The opening of Aarhus in 2017
Aarhus was probably the busiest it has ever been on the other end of Saturday 21 January, as celebrations for being the European Capital of Culture in 2017 were kicked off with a bang. Novicell had been developing a new website and app for Aarhus in 2017, and in the opening weekend, these were both put to the test.
To cope with the expected heavy traffic at the opening of Aarhus in 2017, Novicell had to make the appropriate preparations. It is important to prepare and be on hand so that technical issues can be resolved immediately and ensure smooth functionality of the website.
A key aspect of preparation was to use a Content Delivery Network (CDN). A CDN is best described as a shield that is set up in front of the original site. When the sudden surge in visitors hit the shield, they see a copy of the original site to speed up the delivery of content. We used a CDN called Fastly.
The setup is relatively straightforward and operates using a Domain Name Server (DNS) which sends traffic through to Fastly's servers. Since the visitor to the website sees a copy, it is imperative that you do not copy the dynamic content to Fastly's shield servers. Therefore, we decided not to move the entire site and made an assessment with the customer to decide which elements which would be static on the days before the opening and, these were transferred to Fastly’s cache.
This method worked as intended as figures for the opening weekend show that Novicell delivered about 70 GB of data to users while Fastly took on about 500 GB of data!
The core of the new digital platform has more than 700 unique events spread throughout the year and in East Jutland. The events can be filtered according to the user’s preferences and offer everything from light installations to dark dining, children's events to rock concerts and more.
The programmes engine retrieves information from the website, app and external partners' platforms and lists the many events that were not cached in Fastly. In the opening weekend, it meant that there were many concurrent requests to the Application Programming Interface (API), and it was not programmed to receive such substantial amounts of traffic. The exact number of requests from images, pages and files amounted to 13200000 requests during Saturday!
The busiest period was Saturday night where there were 2,450 requests every second, resulting in the server struggling to keep up. The pages generating the most traffic according to Google Analytics were the homepage and the event information page.
The overwhelming traffic had two unfortunate consequences: The first being that the website was briefly down due to the many queries. Secondly, there were more than 12,000 downloads for the app during the opening weekend alone which also caused problems for the server. If the app had been launched on time, this issue could have averted. This is something we will learn from.
The app launched on a Friday afternoon while there was much traffic on one of the external partner’s website. This meant that we were not entirely prepared and there was a need for additional caching. We, therefore, took a copy of the entire API output to the app, which we fed to a static file that queries could draw on. That way we did not load the server with many requests.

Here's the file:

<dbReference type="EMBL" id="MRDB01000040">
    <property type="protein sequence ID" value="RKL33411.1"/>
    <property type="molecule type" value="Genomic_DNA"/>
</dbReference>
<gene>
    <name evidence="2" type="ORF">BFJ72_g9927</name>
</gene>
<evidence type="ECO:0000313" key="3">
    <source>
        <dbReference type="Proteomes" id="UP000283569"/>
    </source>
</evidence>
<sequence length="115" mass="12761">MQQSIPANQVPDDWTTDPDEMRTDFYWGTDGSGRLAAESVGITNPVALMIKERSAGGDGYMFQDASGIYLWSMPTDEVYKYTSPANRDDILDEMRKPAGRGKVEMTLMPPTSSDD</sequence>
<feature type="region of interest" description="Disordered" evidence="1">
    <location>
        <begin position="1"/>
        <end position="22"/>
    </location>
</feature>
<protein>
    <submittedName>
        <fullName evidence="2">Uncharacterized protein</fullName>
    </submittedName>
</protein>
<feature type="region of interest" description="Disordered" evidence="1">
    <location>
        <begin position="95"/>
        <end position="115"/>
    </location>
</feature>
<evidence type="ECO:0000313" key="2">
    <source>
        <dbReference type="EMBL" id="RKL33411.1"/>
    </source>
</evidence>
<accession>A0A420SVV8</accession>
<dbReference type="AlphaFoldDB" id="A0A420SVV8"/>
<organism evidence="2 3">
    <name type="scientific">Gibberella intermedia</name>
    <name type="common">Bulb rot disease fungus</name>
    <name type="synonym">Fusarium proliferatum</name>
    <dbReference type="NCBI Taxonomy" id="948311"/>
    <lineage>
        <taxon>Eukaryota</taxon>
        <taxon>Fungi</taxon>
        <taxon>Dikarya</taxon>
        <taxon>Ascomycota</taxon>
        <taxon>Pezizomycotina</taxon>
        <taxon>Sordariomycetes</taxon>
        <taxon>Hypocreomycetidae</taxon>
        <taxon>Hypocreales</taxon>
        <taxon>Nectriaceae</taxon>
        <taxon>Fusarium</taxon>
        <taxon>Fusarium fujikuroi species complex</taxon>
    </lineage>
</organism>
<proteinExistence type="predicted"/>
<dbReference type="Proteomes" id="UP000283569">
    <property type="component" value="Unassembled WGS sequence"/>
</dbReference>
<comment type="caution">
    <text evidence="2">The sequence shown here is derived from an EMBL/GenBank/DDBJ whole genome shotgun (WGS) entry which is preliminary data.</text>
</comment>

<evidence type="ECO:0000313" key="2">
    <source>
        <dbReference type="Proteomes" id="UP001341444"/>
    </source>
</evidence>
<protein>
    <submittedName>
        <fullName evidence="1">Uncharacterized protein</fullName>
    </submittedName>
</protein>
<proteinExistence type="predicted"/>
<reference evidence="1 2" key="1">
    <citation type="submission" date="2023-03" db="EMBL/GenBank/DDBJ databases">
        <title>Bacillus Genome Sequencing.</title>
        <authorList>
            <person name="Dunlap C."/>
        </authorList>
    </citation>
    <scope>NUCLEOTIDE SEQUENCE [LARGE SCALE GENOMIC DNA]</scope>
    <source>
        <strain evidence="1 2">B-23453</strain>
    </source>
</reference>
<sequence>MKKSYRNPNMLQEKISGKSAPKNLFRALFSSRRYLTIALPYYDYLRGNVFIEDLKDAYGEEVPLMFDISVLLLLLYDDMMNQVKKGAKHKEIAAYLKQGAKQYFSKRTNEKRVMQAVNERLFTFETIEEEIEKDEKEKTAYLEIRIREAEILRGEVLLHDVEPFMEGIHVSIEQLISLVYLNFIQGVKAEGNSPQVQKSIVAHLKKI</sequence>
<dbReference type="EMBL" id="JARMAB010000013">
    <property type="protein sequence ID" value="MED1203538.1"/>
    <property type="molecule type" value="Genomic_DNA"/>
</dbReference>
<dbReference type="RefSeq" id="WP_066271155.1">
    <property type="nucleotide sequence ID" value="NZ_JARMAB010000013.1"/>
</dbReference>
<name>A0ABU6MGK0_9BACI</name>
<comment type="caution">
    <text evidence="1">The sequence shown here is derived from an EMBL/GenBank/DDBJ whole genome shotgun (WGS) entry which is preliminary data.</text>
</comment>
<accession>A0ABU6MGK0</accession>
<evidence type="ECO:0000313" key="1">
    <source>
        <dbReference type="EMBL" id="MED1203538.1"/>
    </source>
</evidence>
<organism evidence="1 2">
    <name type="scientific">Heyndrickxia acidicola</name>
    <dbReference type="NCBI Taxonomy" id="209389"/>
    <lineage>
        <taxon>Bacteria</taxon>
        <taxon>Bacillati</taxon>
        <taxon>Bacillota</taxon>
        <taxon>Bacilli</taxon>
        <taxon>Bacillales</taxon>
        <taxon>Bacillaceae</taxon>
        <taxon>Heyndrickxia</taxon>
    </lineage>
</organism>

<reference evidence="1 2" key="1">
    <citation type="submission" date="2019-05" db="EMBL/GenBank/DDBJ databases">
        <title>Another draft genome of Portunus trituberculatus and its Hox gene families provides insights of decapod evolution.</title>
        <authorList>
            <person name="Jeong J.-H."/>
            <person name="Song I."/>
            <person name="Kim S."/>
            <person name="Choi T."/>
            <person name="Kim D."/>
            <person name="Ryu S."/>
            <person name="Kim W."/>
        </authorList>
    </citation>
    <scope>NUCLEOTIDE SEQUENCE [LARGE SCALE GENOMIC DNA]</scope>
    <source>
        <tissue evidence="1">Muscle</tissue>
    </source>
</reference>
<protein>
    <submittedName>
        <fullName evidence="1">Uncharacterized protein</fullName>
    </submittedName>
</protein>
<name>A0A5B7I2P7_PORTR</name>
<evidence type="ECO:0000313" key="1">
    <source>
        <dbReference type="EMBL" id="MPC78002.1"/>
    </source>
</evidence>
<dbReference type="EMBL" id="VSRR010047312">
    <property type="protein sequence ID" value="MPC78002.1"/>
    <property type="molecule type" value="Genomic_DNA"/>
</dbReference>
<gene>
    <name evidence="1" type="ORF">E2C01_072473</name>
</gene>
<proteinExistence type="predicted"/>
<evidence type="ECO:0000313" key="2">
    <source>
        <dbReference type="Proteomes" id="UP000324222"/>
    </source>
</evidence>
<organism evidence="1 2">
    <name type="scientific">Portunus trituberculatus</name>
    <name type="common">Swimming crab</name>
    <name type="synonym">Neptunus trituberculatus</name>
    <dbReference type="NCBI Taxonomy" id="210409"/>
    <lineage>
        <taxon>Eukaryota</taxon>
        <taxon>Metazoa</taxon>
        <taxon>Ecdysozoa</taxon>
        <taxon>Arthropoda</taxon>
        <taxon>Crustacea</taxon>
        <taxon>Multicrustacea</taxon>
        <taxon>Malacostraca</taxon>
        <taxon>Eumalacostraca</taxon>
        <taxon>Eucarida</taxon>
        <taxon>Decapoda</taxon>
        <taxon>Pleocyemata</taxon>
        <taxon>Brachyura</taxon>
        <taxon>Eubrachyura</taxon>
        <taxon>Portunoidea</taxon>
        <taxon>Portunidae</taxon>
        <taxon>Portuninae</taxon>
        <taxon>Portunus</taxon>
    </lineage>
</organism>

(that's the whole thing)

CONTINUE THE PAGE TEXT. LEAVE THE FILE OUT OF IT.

The next thing we did was use a proxy server to implement a load balancing setup, where traffic was distributed on multiple servers in a Web Farm. This enabled the website to handle up to ten times as many concurrent visitors. We decided to look at the figures during the day, and there was a point where 4100 were using the app simultaneously.
Using a proxy server meant that even if the site was forced to its knees, some users still hit the right site, while the others landed on the fall-back page. Although this is not the goal for the user, it is still a solution to the problem as it provides the user with a result and alternative rather than receiving an error page. This is necessary for the user's overall experience.
Five recommendations for managing traffic peaks
Here are five tips that are useful for applications that may be subject to high traffic e.g. Black Friday sales or anything in conjunction with the launch of a product etc.
- Have a clear strategy for your solution's performance, and be sure to consult with someone who has experience dealing with traffic peaks.
- Run multiple stress tests on your solution so that you can understand exactly how it performs and reacts high traffic inflows. You can use tools like Blitz.
- Be sure to introduce your different platforms before your estimated peak. If for example, you can spread the downloads of the app and content out over a longer period, you can minimise the risk of overloading the server.
- Consider where your traffic is coming from. Many third-party channels can broadcast traffic in your direction, for example, publicity on TV or the big external sites. It can also be an open API that is called from partners or applications.
- Monitor your setup. A modern website consists of many components, and when there are many visitors, it can be difficult to determine which components are having the most difficulty, but detailed monitoring is essential to keep up with high surges in traffic.
Both the customer and ourselves have learned a lot from the opening weekend of Aarhus 2017. Now we look forward to many exciting cultural events throughout the year as well as new initiatives for applications and websites.